The defendant argued before this court that a new trial would be placing the defendant in double jeopardy. In volume 5 of Criminal Procedure Under the Federal Rules, by Lester B. Orfield, ¶ 33:46, p. 325 (1967), it is stated:

"It was early held that insufficiency of the evidence is a ground for a new trial and that the defendant when tried again cannot complain that he has been held in jeopardy because of such insufficiency."

See United States v. Keen (1839), 1 McLean 429 (Fed.Cas.No.15,510).

"It is generally conceded that a person convicted of a crime waives his constitutional protection against being put twice in jeopardy and may be tried again where a verdict against him is set aside and a new trial granted on his motion in the trial court." 15 Am.Jur. Criminal Law § 427, p. 89.

The granting of a new trial is a starting over of the entire proceeding. Where the accused moves for and obtains a new trial he in reality waives any right to set up former jeopardy to prevent a complete new trial on the original charge. 21 Am.Jur.2d Criminal Law, § 212, p. 255. In this instance the defendant cannot be heard to complain because the court granted his motion for a new trial.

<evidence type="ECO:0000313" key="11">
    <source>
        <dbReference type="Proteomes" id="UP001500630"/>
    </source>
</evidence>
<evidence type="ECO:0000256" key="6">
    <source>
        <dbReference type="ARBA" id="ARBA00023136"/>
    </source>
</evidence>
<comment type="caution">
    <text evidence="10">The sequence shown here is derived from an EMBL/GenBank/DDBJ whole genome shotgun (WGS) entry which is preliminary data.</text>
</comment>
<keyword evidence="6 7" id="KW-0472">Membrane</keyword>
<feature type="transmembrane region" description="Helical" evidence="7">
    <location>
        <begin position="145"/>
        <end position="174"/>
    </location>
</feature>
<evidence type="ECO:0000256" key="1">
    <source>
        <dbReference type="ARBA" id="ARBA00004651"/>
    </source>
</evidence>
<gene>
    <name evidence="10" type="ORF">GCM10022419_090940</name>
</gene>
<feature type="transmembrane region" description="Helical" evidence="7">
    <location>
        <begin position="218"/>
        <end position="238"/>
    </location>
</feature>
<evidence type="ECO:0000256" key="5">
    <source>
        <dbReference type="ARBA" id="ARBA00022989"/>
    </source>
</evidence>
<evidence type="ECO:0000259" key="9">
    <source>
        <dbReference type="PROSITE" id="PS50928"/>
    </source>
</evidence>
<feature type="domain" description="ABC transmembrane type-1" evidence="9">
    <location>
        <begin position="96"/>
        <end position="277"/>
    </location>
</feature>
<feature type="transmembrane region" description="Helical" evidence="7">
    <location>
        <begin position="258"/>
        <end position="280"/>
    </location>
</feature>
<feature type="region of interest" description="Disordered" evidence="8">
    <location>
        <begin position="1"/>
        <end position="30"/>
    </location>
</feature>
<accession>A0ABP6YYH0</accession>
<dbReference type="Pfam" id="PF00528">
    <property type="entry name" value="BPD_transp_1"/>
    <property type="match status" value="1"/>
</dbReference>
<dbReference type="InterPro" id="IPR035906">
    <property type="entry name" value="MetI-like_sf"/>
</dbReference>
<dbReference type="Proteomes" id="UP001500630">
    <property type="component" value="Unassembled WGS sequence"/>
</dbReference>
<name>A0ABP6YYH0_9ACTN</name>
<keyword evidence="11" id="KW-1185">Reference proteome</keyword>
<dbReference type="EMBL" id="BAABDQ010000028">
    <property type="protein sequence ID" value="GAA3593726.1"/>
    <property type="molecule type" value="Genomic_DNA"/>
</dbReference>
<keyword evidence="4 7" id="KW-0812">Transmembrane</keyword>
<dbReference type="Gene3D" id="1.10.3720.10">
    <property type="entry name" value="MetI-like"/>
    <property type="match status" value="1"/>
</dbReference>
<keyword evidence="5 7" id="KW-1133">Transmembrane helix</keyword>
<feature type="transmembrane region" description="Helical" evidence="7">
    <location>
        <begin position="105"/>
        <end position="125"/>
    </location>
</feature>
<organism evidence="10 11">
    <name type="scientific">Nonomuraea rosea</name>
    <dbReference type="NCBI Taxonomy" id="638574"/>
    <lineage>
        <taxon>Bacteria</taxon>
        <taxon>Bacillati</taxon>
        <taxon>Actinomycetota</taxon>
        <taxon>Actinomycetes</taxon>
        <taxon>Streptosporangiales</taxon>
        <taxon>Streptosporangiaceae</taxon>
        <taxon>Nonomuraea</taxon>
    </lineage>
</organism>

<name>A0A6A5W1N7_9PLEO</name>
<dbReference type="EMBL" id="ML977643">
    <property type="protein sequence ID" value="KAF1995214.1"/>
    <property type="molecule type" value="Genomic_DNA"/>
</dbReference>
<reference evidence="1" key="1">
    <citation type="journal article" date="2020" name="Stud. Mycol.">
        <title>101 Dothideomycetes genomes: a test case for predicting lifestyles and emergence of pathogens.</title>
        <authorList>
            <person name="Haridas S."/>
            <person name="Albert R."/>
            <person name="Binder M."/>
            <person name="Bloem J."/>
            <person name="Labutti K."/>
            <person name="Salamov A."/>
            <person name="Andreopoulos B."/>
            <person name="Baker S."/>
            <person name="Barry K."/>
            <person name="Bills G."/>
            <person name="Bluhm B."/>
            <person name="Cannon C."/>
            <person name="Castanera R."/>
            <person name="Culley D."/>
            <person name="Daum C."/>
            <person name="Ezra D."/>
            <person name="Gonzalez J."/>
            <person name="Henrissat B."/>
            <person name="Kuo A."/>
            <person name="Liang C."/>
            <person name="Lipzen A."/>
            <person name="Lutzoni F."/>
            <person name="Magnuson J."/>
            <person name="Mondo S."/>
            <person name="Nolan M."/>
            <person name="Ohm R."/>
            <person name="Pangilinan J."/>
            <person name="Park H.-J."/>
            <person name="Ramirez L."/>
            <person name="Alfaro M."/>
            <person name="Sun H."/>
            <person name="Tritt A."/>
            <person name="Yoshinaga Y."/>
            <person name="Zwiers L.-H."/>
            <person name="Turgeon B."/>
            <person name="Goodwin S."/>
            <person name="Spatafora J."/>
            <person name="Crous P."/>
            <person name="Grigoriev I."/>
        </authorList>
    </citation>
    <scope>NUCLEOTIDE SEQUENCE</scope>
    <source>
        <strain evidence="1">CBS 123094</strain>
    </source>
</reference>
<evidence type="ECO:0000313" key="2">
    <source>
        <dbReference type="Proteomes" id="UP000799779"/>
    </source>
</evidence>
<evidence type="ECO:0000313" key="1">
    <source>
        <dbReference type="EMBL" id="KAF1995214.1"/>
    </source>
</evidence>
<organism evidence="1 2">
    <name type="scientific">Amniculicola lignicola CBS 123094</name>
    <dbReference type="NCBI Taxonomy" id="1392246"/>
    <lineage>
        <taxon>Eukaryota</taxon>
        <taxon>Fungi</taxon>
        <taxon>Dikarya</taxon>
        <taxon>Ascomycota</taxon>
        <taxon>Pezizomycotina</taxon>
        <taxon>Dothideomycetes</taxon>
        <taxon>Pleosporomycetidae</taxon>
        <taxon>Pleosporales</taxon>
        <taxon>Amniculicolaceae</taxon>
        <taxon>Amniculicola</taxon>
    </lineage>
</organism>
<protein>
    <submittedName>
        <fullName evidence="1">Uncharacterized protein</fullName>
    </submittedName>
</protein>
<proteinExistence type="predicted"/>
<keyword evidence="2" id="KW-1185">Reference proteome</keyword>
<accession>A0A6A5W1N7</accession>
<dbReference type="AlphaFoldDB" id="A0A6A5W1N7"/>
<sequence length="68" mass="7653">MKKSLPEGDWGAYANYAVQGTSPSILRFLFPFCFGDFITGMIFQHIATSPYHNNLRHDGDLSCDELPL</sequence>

In Bryan v. United States, 338 U.S. 552, 70 S. Ct. 317, 94 L. Ed. 335 (1950), the United States Supreme Court held that where an accused successfully obtained a review of conviction by having assigned several errors on appeal, including the denial of a motion for acquittal, there is no double jeopardy upon the granting of a new trial. The defendant moved for judgment of acquittal at the close of the government's case and again at the close of all evidence with an alternative motion for a new trial. The motions were denied. On appeal, the Court of Appeals reversed the district court on the ground that the evidence was not sufficient to sustain a conviction and granted a new trial. The United States Supreme Court, on appeal, held that the Court of Appeals was not required to direct a judgment of acquittal but could direct a new trial. This is in complete harmony with the statement in Parks, supra. In this instance the double jeopardy provision does not apply, as contended by the defendant.

*58 Because of our disposition of this appeal in affirming the order of the trial court granting a new trial, any further discussion on this subject will serve no useful purpose.

We affirm the order granting a new trial on the basis that the defects in the evidence may be supplied in the new trial.